In order to confirm our results, we repeated the analysis on the 122 patients who were followed in a single institution (NIH). In agreement with our previous findings, there were no significant demographic or clinical differences between the three groups (table 1). Statistical analyses of this single institution cohort showed that better visual outcome was achieved in 9 out of 14 (64%) clinically impaired operated nerves after surgery in symptomatic patients. Similar to the findings from the pooled data, long-term stable vision of the non-clinically impaired nerves was achieved in 60% of the operated nerves, and in 97.2% non-operated nerves.


Radiological evidence of optic canal involvement in CFD is relatively common [7]. ONC can result from primary CFD of the sphenoid bone or from secondary lesions, including cystic FD, mucoceles, hemorrhage, and aneurysmal bone cysts [27]. While there is consensus that therapeutic decompression of the optic nerve is indicated for symptomatic patients, the question of whether to operate on asymptomatic patients is an ongoing controversial issue [6], [8], . Earlier studies had reported visual impairment in 20–80% of patients with ONC [19], [23]. Similarly, Chen et al reported that one-third of CFD patients will have visual deficits, and two-thirds will report some degree of visual disturbance if optic canal involvement is demonstrated by imaging [8]. Due to the potential risk of rapidly progressing visual deterioration and irreversible optic nerve atrophy, many studies suggest prophylactic decompression of the nerve in asymptomatic CFD patients with radiologic evidence of optic nerve compression [8], [37], [38]. Contrary to these studies, Lee et al reported in her sentinel study that the vast majority of asymptomatic patients with CFD will demonstrate normal vision despite radiological evidence of optic nerve compression, but this cohort did not include a group managed with optic nerve decompression [6]. In a subsequent study on patients from the same institution that included additional subjects (n = 87), Cutler et al, reported no age-related progression to optic neuropathy in these patients.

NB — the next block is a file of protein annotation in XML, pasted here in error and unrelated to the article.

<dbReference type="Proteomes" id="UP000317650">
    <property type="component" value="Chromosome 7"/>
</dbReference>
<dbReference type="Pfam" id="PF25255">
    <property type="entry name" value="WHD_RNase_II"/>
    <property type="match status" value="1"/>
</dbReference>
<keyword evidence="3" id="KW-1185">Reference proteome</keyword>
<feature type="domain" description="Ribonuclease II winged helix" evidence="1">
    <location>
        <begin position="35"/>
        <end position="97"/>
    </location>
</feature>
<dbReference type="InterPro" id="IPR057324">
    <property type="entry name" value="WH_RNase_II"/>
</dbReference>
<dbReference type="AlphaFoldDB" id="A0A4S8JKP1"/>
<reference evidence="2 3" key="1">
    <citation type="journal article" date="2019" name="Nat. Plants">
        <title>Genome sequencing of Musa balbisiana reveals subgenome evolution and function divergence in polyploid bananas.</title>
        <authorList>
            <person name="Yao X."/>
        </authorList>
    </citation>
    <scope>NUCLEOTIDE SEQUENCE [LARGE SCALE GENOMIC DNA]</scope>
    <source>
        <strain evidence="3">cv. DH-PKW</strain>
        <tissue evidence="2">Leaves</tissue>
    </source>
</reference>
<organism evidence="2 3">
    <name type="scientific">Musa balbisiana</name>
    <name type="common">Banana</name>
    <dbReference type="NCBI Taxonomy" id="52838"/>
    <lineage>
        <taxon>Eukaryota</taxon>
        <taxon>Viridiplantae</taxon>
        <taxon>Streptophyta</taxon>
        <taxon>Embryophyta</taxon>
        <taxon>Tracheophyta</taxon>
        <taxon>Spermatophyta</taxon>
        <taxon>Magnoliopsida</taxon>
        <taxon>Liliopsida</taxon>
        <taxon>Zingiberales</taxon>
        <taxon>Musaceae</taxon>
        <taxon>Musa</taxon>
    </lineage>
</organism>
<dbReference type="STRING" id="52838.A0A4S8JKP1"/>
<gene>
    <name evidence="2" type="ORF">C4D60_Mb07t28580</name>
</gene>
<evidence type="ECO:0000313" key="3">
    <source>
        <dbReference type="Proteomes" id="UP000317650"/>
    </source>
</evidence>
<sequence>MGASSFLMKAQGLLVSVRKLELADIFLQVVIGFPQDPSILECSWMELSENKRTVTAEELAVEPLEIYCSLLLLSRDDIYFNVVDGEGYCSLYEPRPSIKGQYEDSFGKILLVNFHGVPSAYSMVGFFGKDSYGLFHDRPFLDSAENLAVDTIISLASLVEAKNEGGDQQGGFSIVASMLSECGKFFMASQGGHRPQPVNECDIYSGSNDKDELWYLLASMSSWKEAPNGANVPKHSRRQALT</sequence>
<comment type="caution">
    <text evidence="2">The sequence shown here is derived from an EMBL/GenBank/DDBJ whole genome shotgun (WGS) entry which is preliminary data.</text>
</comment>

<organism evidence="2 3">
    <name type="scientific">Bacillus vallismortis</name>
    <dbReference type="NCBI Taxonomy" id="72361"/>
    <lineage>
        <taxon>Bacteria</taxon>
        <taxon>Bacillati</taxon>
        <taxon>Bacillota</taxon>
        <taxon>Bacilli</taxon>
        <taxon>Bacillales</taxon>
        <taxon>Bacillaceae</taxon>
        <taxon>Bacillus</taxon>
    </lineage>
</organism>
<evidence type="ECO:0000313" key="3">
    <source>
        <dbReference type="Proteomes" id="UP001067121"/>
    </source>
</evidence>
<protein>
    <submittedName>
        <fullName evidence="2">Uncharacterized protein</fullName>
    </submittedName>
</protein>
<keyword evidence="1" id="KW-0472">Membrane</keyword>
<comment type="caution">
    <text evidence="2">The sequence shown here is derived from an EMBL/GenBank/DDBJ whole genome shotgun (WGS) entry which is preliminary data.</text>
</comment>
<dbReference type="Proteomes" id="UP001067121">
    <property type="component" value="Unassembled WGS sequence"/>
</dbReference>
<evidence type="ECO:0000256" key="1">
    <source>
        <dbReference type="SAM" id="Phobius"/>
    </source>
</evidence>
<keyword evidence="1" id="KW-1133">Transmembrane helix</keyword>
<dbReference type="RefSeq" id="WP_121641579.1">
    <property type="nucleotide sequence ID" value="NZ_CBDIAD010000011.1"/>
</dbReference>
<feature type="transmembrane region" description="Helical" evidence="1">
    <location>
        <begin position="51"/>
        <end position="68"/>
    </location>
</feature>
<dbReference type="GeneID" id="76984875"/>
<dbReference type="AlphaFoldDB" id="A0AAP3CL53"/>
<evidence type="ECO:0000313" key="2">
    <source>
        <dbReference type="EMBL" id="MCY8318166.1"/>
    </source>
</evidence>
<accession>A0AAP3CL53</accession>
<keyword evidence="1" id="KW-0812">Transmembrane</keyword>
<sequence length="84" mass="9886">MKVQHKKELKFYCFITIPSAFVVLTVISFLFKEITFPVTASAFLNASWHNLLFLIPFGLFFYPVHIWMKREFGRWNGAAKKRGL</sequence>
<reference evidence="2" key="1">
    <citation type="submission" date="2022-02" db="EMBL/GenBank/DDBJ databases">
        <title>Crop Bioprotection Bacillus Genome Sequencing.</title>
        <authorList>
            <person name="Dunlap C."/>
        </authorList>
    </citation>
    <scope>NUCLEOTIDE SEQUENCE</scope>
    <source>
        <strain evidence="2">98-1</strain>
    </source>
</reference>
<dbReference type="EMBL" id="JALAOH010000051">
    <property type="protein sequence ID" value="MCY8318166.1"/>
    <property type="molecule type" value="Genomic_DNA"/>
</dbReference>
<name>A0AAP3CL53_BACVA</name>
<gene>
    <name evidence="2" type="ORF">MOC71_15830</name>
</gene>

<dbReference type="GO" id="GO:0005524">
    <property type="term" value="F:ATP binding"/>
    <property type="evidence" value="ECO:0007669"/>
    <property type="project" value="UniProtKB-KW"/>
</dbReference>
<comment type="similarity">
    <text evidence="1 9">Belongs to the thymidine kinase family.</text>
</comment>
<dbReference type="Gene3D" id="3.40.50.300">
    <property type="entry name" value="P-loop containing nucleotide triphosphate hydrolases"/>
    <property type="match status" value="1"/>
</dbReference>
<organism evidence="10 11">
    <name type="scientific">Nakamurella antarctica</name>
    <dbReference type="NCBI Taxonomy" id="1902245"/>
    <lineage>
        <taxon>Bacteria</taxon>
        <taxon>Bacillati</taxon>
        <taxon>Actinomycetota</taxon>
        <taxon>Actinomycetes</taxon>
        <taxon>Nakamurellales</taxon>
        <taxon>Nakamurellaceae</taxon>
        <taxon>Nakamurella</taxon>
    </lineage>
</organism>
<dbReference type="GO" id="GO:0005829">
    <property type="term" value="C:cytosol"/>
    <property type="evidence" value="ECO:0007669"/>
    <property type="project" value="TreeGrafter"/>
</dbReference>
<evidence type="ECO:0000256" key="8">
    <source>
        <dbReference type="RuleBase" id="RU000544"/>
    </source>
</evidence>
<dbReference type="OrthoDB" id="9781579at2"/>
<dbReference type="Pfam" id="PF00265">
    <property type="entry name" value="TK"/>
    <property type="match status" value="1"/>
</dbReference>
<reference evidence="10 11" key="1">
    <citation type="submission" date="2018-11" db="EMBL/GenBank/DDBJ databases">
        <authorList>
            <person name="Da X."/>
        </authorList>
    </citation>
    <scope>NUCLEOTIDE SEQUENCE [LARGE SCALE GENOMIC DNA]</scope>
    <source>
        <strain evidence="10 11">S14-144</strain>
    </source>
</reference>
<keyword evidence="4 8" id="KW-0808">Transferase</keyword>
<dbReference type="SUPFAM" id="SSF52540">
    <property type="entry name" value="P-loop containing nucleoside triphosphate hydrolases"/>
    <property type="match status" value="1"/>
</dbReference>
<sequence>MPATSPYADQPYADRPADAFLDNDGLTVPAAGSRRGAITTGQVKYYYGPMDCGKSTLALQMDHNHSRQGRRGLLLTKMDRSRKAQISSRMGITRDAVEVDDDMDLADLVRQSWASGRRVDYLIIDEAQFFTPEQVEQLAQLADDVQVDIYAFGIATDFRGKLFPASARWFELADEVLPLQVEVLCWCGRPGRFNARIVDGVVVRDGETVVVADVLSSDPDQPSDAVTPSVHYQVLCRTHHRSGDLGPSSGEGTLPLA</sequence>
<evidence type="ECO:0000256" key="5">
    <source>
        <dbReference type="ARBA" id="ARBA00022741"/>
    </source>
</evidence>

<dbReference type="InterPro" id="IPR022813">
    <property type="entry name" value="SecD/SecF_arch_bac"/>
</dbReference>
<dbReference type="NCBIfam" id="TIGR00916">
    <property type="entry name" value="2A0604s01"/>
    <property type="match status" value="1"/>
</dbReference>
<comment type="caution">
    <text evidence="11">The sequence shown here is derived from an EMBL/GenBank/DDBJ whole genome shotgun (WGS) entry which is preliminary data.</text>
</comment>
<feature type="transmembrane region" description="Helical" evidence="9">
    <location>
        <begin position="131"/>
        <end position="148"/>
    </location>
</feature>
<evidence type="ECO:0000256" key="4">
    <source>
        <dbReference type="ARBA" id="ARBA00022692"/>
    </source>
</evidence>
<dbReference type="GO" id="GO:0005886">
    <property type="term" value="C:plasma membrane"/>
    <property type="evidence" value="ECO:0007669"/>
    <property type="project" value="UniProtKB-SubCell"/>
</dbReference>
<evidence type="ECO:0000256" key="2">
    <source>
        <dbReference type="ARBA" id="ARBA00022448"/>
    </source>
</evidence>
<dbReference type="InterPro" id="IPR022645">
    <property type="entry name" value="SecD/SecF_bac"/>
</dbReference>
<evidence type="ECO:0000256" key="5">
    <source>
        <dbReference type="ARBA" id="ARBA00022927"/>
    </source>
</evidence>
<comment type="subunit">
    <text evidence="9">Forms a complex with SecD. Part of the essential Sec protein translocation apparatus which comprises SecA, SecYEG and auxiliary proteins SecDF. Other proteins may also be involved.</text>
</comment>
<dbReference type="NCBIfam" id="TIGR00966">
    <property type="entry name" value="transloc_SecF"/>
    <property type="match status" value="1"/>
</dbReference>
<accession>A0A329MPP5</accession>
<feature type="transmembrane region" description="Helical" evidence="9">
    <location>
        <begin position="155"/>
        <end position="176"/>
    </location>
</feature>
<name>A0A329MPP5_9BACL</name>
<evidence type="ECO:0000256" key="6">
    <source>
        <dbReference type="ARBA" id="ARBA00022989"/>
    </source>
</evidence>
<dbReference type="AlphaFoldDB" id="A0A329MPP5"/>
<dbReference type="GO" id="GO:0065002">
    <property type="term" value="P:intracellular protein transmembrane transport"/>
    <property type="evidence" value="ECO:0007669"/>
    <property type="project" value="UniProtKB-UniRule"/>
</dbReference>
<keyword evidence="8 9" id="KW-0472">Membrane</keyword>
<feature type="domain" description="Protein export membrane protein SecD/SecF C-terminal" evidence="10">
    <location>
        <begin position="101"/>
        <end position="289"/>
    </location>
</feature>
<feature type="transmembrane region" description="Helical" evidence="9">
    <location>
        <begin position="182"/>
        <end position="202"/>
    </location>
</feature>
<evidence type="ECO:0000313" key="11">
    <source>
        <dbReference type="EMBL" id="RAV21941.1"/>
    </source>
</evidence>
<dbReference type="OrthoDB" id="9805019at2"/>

In the current study, we analyzed the long term follow up data of the patients from the NIH that now also included information regarding treatment and long term follow up (n = 122). In addition, we performed a meta-analysis of all reported cases of patients with radiologic evidence of optic nerve compression. A total of 368 nerves were included in our study, and long-term follow-up of their visual outcome revealed that surgery in asymptomatic patients is associated with worse prognosis compared to the outcome of asymptomatic patients who are managed expectantly. These results are further supported by the similar results that emerged from our analysis of the data from a single institution.

The majority of the patients in our cohort had MAS. In the current analysis, there was not a significant difference in the prevalence of GH excess between expectantly managed patients and asymptomatic patients who underwent surgery (table 1), eliminating GH excess as a potential confounder. In an earlier analysis of a subgroup of this population, we had demonstrated an association between increased GH secretion and optic neuropathy [7]. However, in the current analysis of the larger population, there was no longer a statistically significant association between GH excess and vision loss (p = 0.07). We think this represents a change in the patient population due to a change in patient recruitment. Since our earlier publications suggested and found a GH effect on optic neuropathy, we have subsequently been actively recruited young subjects with GH excess and initiated treatment for GH excess as early as possible in an effort to see if long term GH excess morbidity could be averted with treatment. Our most recent analysis of the data on the effect of early detection and treatment of GH excess supports this hypothesis. We were able to show that vision loss in association with GH excess was only seen in subjects whose diagnosis and treatment was delayed until adulthood and that none of the subjects who were diagnosed and treated in childhood had visual disturbances [39].